Back in her school days, she looked forward to the time she could vote because it meant she would get one of those “I voted” stickers.
Ciara Hernandez, 24, takes voting more seriously now. She is reading and talking about issues, learning how to become a well-educated voter.
Like others her age, she said, she’s starting to realize that decisions made at the polls have consequences.
“It’s not a fun thing to do to get a sticker anymore, it’s something that’s going to affect the next four years of our life,” she said.
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Hernandez, an independent, said she hasn’t decided whether she will vote in Tuesday’s primary election or in the November general election. She wants to become more informed. Four years ago, she said, she voted for President Obama because he reached out to young people and she could relate to him.
“I have learned that uneducated voting can be just as un-civic as not voting at all,” said Hernandez, who works for a Wichita insurance agency.
Although turnout for the primary is expected to be light, those who do plan to participate will take their votes as seriously as Hernandez. In interviews and in an Eagle query conducted with the Public Insight Network, voters cited a sense of duty, which in many cases was passed down from their parents and grandparents, as the main reason they get involved and vote.
Phil Daignault, athletic director and basketball coach at Wichita West High, said he votes out of a sense of patriotic obligation that was instilled in him by his grandfather, a World War II veteran who served on the front lines radioing German positions back to his fellow soldiers.
“If I do not vote, it insults all of the men and women that have given their lives in defense of our freedoms,” said Daignault, a Republican. “I stay informed and vote as a tribute to them and those that serve now.”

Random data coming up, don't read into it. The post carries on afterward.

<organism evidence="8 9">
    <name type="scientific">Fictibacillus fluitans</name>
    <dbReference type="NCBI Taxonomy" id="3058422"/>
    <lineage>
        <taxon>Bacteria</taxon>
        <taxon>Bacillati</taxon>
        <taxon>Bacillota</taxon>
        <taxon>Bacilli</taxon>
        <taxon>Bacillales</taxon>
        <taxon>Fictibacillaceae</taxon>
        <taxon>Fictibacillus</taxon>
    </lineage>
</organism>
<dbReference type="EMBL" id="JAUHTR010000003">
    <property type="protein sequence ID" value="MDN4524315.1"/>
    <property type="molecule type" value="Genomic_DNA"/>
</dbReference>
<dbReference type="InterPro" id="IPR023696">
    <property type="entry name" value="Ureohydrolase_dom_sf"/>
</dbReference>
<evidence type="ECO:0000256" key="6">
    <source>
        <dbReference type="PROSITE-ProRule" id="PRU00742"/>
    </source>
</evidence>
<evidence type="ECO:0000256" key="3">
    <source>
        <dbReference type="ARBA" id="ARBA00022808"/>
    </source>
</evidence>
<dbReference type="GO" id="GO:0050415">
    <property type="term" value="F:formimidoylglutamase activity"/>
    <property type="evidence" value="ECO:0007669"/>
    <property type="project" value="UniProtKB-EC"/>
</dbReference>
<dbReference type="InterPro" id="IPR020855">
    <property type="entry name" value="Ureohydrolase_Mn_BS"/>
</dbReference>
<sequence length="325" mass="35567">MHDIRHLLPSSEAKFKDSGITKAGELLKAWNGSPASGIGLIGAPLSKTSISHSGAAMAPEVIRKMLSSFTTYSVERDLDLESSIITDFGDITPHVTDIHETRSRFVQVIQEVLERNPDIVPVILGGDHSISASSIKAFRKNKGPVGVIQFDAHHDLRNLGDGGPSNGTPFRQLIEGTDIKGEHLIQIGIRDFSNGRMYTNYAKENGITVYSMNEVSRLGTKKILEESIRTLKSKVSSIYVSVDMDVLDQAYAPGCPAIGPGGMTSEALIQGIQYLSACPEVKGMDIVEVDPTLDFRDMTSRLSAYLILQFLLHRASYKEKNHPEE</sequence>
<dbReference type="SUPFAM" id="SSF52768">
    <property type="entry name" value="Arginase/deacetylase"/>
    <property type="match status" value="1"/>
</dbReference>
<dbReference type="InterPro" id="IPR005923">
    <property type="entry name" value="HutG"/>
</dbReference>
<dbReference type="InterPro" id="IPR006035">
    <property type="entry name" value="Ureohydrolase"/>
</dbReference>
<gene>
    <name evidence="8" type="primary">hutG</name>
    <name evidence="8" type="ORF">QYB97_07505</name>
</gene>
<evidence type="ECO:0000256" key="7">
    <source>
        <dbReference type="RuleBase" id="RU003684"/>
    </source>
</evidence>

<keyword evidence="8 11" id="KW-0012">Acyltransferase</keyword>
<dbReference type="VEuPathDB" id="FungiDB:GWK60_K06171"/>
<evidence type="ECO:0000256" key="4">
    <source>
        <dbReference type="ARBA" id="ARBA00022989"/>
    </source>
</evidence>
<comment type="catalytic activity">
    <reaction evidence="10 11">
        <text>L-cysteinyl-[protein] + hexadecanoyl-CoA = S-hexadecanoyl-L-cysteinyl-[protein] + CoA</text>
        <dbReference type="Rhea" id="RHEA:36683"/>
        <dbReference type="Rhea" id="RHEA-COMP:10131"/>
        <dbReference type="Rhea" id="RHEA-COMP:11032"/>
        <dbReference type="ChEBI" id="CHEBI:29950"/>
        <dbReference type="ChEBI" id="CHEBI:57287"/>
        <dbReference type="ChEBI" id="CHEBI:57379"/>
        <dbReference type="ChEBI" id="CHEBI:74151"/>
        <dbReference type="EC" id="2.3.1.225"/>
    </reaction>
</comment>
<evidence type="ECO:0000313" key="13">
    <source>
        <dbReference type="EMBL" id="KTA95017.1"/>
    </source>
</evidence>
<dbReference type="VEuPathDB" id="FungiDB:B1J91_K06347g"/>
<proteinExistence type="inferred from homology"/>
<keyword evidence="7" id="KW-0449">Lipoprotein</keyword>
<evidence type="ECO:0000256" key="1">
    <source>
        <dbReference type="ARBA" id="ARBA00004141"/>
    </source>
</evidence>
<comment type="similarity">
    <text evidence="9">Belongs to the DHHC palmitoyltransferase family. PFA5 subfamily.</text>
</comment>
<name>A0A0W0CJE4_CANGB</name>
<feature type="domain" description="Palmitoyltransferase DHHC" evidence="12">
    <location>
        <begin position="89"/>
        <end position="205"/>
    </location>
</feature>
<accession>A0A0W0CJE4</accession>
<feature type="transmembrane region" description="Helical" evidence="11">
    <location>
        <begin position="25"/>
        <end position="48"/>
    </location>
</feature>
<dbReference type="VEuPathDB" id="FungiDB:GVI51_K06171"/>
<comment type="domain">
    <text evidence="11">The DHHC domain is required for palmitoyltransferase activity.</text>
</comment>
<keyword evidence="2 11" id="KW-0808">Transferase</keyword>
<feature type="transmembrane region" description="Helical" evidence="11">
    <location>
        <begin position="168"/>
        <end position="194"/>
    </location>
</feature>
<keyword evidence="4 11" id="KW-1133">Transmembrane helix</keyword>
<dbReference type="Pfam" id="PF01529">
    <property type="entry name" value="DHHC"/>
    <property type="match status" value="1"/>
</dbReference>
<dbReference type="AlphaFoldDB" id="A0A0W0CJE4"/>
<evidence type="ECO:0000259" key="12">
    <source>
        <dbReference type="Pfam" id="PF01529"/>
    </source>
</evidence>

Some voters said this election is too important to sit out. They think the country is heading in the wrong direction. They offer opposing solutions — one wants to oust all Democrats, another wants to oust all Republicans — but they said that voting will give them the right to complain if things don’t turn out the way they want.
Some are young voters excited about the opportunity to vote. Others are cynical about the process, but determined to vote for or against a particular candidate.
Tim Penner, 34, a stock and bond trader in Wichita, is a Republican who usually doesn’t vote in presidential elections because he feels his vote doesn’t count in a red state. Still, his dislike of President Obama is sending him to the polls this November, he said, knowing he can’t gripe if he doesn’t vote.
But he won’t vote in the primary election.
“Politics in general make me sick,” Penner said, “but I will vote every now and again just to feel like I’m actually having some impact. As for local elections, I never know where and when to vote, and who has the time to sift through all the bashing and negative crap out there?”
‘Did my duty’
Kansas residents seem to be more inclined to vote than voters nationally. The U.S. Census Bureau, which tracks voting behavior, shows a higher percentage of Kansas adults registered and voted in the November 2010 election than adults nationwide.
Hispanics and non-Hispanic whites in Kansas registered to vote and voted at a higher percentage than their counterparts nationally, while black residents in Kansas registered and voted at a lower percentage than blacks nationally.
Those who vote most often tend to be older Republicans. Among the most frequent voters — those who voted in the general and primary elections in 2008 and 2010 — the average age was 63.1 compared with 48.9 for all voters, according to the Kansas secretary of state’s voter registration database.